Status: 04/24/2017 Senate Second Reading Laid Over to 05/11/2017 – Dead


 

SB17-301 
POSITION: SUPPORT

Short Title: Energy-related Statutes
Sponsors: R. Scott | V. Marble / L. Saine | K. Becker

Section 1 of the bill provides a nonstatutory legislative declaration about the changes in law set forth in section 2 of the bill.
Section 2 directs the public utilities commission to adopt rules by which it will evaluate applications filed by Colorado’s investor-owned natural gas utilities to acquire interests in natural gas reserves, which at a minimum must establish criteria for asset evaluation and application review and administration; except that an investor-owned utility’s costs associated with any approved application may not be recovered through base rates.
Section 3 adds a legislative declaration about the Colorado oil and gas commission’s notice to operators to require operators in the state to identify and inspect flowlines within one thousand feet of a building unit to ensure and document integrity of flowlines statewide and to verify that any existing flowline that is not in active use be properly abandoned. This section also requires the commission to regularly report progress to the general assembly.
Section 4 requires, as part of the electric resource planning process, each qualifying retail utility in Colorado to submit to the public utilities commission a proposal for a distribution resource plan. The section also requires the commission to review the proposal and either approve, modify and approve, or reject the plan for the qualifying retail utility.
Section 5 repeals the wind for schools grant program.
Section 6 repeals the renewable energy and energy efficiency for schools loan program.
Section 7 removes the Colorado energy office’s (office) involvement with the forest service and the air quality control commission to support the increased use of woody biomass in bio-heating.
Section 8 removes the office’s involvement in grants with the Colorado energy research institute for the development of a central resource for building trade professionals.
Section 9 :

  • Specifies nuclear and hydroelectric power as a cleaner energy source that the office should promote;
  • Amends the office’s requirement to develop and encourage increased utilization of energy curricula, and expands the collaborative groups to include the energy industry and executive departments;
  • Repeals certain programs for which the office is responsible; and
  • Requires the director of the office and the executive director of the department of natural resources, or their designees, to convene stakeholders for one or more meetings before November 1, 2017, to identify voluntary methods to address funding shortfalls associated with the long-term management of abandoned oil and gas facilities.

Section 10 renames the clean and renewable energy fund as the energy fund and continues the general fund transfer to the energy fund for 4 years and adds the authority to spend the money in the fund for educating the general public on energy issues and opportunities.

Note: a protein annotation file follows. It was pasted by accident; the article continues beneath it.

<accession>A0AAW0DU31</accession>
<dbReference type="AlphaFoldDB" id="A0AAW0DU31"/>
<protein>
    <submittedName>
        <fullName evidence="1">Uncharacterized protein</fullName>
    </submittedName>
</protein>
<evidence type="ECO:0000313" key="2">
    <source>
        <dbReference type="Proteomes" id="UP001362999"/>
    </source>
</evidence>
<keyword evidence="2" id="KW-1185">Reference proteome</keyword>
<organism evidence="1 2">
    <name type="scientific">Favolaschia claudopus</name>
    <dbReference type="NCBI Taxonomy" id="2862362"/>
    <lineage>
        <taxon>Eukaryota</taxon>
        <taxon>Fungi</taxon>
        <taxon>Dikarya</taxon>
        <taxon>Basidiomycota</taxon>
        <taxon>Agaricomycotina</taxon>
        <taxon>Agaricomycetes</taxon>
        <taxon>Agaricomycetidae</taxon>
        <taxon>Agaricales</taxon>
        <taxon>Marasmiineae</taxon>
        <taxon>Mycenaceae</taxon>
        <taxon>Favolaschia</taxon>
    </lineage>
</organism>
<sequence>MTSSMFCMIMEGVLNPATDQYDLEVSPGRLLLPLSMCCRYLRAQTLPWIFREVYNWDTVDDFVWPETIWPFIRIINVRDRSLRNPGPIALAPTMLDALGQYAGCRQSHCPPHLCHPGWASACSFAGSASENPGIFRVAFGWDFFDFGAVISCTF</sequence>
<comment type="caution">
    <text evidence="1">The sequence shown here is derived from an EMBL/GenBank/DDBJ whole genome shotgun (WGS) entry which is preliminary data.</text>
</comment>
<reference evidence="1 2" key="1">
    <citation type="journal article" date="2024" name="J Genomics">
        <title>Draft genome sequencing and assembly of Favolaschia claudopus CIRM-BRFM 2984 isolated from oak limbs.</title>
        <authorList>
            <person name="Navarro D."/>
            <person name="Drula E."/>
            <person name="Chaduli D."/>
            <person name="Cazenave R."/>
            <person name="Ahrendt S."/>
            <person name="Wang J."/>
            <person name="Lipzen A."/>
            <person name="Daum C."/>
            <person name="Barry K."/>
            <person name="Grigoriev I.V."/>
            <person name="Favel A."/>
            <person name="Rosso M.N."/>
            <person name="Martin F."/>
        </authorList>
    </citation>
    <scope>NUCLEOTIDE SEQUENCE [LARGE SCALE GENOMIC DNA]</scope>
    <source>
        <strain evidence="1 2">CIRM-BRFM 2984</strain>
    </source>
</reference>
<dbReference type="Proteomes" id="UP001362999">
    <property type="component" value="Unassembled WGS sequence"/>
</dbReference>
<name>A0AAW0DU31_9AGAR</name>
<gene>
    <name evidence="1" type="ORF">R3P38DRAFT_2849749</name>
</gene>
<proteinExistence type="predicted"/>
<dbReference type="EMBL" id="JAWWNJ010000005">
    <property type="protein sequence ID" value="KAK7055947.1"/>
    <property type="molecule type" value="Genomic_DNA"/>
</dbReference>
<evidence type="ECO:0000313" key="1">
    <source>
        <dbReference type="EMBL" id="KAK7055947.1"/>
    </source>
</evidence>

Section 11 adds 4 years of funding for the innovative energy fund from the general fund and removes the requirement that the funds used in the innovative energy fund for grants or loans shall be limited to innovative energy efficiency projects and policy development.
Section 12 clarifies that the electric vehicle grant fund may be used to offset costs associated with charging stations for electric vehicles.
Section 13 repeals the office’s authority to submit a proposal for credentialing photovoltaic installers.
Section 14 repeals the green building incentive pilot program.
Section 15 repeals the ‘Colorado Clean Energy Finance Program Act’.
Section 16 removes the office’s responsibility to maintain a list of solar installers, the requirement for a builder to offer that list to customers, and the requirement for the office to offer training on solar installations.
Section 17 removes a requirement for a 2018 study by the office on alternative fuel truck emissions.
Section 18 removes an obsolete section of law pertaining to a computer system for tracking the movement of gasoline or special fuel in the state.
Section 19 removes the office as the administrator of the Colorado carbon fund special license plate.
Section 20 increases the registration fee on electric motor vehicles and the portion of the fee that is earmarked for the highway users tax fund to offset the reduced gas tax collected as a result of the vehicle’s increased efficiency.
Current law authorizes a homeowner to finance certain energy efficiency improvements to the home through a loan pursuant to the property assessed clean energy program (PACE). PACE requires an applicant to file a title commitment on the home and a hearing must be held in order to seek a voluntary subordination of existing liens to PACE’s junior lien. Sections 21 through 24 exempt a homeowner from the title commitment and hearing requirements if the owner is not seeking to subordinate the priority of existing liens and clarifies that housing authorities can use PACE as a completely voluntary assessment.
Sections 25 and 26 make conforming amendments.
(Note: This summary applies to the reengrossed version of this bill as introduced in the second house.)

Status: 5/10/2017 House Third Reading Passed – Dead